Review: 'Deathtrap' by Two Planks Theater Company

Nancy Sasso Janis

‘Deathtrap’ is a scary comedic thriller by Ira Levin that had a long run on Broadway. It is the show that opens the second full season of the Monroe CT-based theatrical group called Two Planks Theater Company. A good choice for the Halloween season when theatergoers expect to be frightened. 

Two Planks Theater Company (TPTC) is named for the boards that fourteenth century troubadours would lay over their wagons to create the stages on which they brought their stories to life. David and Susan Halliwell founded the group decades ago and it has brought stories to life in various locations throughout southern CT. This summer they presented ‘Hairspray’ and a terrific ‘Avenue Q’ at Wolfe Park in Monroe, but with an appropriate chill in the air, they return to an indoor venue. The United Methodist Church of Monroe, a beautiful church in a residential neighborhood, is where this production is staged. 

Mr. Levin has designed a multi-layered, uniquely crafted play within a play that is full of surprises; at one point I actually jumped. I was also surprised at the amount of comedy that this two-act, five character piece contained. It is a thriller about an aging playwright looking to write his next big thriller that one can follow without intense concentration, but that still packs a punch and looks even better in hindsight. The many references to locations in the state of Connecticut made it all the more enjoyable as we sat in a Connecticut theater. 

David Halliwell has directed his cast with intensity. Will Jeffries (Richard in ‘Time Stands Still’ at TheatreWorks New Milford) brought his wonderful acting skills to the role of playwright Sidney Bruhl; his wonderful speaking voice added much to his character. Mr. Jeffries will be appearing in ‘Chess in Concert’ at the Downtown Cabaret Main Stage one night only on Nov. 14.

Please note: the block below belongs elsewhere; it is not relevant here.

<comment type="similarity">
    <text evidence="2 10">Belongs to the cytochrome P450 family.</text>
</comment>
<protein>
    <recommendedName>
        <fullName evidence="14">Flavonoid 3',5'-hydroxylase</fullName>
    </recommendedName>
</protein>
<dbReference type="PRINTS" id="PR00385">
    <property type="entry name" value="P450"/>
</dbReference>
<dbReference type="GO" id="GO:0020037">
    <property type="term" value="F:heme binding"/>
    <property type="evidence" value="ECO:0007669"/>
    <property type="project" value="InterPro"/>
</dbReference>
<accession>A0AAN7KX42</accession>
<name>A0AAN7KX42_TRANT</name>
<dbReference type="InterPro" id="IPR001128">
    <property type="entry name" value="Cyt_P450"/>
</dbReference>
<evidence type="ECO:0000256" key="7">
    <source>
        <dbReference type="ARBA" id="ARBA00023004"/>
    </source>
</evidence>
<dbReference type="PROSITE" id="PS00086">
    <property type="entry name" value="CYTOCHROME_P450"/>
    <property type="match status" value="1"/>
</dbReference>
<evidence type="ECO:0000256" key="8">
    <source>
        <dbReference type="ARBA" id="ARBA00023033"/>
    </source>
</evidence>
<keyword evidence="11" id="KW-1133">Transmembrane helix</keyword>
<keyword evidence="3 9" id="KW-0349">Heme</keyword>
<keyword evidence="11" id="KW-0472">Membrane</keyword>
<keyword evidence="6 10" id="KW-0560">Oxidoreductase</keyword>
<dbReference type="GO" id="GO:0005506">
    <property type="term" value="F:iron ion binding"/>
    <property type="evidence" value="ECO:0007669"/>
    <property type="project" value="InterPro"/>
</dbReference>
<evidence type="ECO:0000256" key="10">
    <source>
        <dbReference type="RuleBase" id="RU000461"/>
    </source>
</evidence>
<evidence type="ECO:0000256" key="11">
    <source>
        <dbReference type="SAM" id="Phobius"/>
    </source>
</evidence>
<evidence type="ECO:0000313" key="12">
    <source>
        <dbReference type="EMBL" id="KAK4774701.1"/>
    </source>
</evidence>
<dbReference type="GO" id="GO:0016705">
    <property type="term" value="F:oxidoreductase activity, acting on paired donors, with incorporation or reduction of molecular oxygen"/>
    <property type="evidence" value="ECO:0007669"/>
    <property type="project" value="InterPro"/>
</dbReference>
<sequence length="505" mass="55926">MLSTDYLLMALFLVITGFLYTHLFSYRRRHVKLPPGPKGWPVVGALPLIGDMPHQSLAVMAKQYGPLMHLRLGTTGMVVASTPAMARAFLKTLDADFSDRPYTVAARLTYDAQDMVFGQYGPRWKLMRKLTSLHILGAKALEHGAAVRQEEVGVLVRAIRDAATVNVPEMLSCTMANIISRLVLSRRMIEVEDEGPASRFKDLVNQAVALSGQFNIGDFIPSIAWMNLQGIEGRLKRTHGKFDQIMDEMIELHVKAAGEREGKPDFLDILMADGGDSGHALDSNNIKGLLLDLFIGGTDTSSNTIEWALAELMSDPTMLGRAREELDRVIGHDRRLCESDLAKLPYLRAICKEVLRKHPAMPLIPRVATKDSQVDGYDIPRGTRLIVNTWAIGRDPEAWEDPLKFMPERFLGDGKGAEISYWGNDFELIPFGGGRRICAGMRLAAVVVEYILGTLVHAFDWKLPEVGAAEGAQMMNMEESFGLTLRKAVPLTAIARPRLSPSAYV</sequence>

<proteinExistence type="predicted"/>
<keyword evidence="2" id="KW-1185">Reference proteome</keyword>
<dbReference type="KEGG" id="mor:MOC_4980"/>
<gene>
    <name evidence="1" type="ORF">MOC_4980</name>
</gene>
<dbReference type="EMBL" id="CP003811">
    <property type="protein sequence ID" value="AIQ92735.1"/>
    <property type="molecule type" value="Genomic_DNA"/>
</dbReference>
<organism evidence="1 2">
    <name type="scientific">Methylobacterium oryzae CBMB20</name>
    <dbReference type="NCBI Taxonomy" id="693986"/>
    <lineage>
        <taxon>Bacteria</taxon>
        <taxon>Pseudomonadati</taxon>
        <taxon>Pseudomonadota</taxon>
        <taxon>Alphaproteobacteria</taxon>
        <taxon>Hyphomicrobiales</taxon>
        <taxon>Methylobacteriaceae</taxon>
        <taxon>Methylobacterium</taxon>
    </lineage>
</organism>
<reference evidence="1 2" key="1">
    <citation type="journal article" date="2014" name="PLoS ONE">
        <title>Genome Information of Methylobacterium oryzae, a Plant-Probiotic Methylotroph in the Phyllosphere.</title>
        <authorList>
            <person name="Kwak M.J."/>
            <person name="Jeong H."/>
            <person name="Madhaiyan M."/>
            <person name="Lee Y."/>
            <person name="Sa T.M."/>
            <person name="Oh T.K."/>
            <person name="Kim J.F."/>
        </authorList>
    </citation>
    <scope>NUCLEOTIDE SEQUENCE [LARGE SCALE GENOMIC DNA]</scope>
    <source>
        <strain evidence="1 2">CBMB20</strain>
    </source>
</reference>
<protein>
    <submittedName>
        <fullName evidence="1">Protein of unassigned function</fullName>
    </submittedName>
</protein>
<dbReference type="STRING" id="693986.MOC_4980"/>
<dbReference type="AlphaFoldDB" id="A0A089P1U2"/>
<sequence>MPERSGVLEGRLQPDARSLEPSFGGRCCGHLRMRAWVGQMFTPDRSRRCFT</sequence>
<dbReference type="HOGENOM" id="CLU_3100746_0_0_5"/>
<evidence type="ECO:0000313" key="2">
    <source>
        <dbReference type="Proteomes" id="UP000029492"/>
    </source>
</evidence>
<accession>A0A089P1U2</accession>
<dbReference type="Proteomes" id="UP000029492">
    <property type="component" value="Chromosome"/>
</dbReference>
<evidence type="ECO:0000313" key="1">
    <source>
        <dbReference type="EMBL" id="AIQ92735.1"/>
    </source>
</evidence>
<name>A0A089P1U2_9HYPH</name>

Leigh Katz was convincing in her TWTC debut as his lovely and wealthy wife Myra. Glenn Ghirardi played the role of the young playwright Clifford Anderson (originated by Victor Garber on Broadway) with aplomb. Randye Kaye of STAR 99.9 and WSHU made the most of her broad role as a psychic neighbor named Helga Ten Dorp. Al Bhatt made his theatrical debut as lawyer Porter Milgrim and did it very well indeed. 

The set designed by Brooke Burling combined the elements of danger with an upscale home in the CT woods. Costumes by Susan Halliwell could have been a little more flattering in some cases but were certainly appropriate. Lighting by Rob Primorac was notable, with the lightning and CL&P’s outage in the penultimate scene well done. 

‘Deathtrap’ runs through November 1 and tickets are available online on their website.